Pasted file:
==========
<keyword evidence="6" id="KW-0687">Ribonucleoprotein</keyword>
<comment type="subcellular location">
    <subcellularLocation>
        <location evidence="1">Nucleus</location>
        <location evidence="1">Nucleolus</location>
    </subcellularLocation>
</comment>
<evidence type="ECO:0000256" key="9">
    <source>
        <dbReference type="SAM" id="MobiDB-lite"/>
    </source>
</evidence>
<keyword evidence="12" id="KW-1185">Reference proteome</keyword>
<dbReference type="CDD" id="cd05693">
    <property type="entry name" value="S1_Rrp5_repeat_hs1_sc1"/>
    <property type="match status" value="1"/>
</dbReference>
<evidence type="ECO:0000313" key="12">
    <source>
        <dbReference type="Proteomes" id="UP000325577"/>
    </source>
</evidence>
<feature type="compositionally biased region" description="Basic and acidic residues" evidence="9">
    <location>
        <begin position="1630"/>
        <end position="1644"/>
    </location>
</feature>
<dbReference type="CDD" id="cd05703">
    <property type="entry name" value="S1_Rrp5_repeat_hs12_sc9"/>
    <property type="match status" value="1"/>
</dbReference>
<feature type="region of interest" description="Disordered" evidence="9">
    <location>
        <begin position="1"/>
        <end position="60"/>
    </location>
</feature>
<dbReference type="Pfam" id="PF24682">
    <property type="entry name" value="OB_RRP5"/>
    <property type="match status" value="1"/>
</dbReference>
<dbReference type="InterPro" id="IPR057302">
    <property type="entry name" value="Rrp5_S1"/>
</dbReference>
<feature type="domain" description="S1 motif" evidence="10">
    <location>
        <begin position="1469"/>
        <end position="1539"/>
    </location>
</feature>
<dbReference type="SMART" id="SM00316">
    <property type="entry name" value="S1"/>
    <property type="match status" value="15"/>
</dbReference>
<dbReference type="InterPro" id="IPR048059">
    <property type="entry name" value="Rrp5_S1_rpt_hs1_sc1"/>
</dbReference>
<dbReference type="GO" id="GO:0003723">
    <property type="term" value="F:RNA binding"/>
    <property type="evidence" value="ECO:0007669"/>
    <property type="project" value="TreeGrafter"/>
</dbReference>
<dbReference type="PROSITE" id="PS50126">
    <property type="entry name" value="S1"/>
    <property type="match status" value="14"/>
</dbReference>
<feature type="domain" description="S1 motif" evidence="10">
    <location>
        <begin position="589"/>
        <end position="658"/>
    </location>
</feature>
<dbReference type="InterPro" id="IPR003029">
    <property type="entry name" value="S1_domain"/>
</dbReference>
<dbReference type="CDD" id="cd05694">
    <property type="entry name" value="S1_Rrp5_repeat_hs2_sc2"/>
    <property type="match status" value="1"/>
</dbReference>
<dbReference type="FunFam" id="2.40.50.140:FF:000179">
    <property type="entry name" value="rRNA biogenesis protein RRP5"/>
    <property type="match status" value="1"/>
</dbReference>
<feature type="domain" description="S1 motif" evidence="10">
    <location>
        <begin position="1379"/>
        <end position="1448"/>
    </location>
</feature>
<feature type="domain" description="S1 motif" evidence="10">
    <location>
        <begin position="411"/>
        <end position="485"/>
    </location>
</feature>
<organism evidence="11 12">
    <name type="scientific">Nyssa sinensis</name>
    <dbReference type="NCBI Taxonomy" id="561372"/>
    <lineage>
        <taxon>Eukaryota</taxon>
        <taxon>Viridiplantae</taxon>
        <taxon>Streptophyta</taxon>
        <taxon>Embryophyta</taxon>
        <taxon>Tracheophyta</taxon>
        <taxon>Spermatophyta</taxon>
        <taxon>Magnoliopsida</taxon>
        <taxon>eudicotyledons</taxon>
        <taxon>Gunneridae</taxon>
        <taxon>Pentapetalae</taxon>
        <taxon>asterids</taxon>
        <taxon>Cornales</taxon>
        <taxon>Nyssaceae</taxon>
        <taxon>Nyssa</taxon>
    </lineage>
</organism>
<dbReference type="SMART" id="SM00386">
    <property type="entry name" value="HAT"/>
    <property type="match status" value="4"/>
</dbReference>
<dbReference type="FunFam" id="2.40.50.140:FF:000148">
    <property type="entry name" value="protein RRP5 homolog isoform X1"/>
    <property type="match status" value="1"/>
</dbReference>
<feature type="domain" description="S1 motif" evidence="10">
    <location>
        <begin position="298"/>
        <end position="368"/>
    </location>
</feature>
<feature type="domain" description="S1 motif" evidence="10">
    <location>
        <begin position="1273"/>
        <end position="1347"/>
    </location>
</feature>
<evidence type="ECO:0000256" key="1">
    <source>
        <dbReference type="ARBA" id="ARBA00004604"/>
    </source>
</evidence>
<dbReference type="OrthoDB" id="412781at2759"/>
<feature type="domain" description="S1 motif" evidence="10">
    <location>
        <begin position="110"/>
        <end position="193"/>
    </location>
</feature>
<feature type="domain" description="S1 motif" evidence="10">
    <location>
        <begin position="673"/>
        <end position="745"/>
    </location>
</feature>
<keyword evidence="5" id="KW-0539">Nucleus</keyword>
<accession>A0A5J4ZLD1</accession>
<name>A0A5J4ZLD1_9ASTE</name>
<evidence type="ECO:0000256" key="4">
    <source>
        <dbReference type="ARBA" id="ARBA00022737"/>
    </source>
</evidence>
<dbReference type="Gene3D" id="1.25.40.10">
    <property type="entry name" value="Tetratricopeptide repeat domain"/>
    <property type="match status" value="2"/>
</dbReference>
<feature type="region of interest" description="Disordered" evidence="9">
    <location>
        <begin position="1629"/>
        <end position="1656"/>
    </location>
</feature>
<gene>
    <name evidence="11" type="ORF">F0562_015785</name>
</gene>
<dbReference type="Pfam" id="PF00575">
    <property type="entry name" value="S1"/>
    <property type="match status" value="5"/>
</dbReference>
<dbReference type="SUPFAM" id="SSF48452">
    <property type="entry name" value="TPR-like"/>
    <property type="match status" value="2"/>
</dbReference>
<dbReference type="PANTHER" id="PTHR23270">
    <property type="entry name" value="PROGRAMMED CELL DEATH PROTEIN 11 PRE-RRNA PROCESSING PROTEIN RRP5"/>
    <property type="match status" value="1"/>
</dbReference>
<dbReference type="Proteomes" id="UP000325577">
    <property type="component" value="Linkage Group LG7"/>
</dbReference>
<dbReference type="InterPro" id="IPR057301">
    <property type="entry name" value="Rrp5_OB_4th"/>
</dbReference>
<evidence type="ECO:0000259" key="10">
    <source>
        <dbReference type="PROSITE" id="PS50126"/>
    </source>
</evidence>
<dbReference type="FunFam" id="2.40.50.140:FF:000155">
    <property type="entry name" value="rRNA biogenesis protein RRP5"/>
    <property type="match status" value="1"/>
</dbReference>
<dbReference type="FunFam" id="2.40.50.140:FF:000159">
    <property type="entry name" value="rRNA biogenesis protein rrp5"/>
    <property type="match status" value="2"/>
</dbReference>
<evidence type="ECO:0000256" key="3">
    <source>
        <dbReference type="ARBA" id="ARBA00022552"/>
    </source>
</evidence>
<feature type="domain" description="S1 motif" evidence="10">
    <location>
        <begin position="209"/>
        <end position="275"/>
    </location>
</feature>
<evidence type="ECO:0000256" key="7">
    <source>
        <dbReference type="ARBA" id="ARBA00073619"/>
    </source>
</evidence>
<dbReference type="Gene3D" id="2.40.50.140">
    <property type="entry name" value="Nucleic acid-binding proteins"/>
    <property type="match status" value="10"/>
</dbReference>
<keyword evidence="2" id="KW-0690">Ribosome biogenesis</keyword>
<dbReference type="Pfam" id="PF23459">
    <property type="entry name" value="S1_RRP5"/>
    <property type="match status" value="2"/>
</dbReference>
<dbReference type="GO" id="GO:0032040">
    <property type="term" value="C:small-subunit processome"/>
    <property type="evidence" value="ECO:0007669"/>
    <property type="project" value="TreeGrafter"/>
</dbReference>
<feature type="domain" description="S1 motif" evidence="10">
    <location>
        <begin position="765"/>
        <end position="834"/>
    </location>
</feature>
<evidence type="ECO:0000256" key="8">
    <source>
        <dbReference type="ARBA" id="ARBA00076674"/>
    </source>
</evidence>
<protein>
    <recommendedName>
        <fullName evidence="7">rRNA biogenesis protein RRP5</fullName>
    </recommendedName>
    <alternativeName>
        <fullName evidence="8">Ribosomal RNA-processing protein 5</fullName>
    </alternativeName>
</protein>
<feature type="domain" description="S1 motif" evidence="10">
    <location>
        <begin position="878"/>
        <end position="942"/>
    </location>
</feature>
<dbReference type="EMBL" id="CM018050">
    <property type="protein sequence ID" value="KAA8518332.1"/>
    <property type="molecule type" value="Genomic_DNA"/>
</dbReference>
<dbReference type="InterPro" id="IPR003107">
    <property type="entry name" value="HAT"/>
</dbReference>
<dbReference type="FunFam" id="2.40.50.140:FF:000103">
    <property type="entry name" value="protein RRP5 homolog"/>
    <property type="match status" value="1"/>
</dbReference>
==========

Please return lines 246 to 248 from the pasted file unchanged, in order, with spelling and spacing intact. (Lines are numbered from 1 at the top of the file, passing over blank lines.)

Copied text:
    </source>
</evidence>
<protein>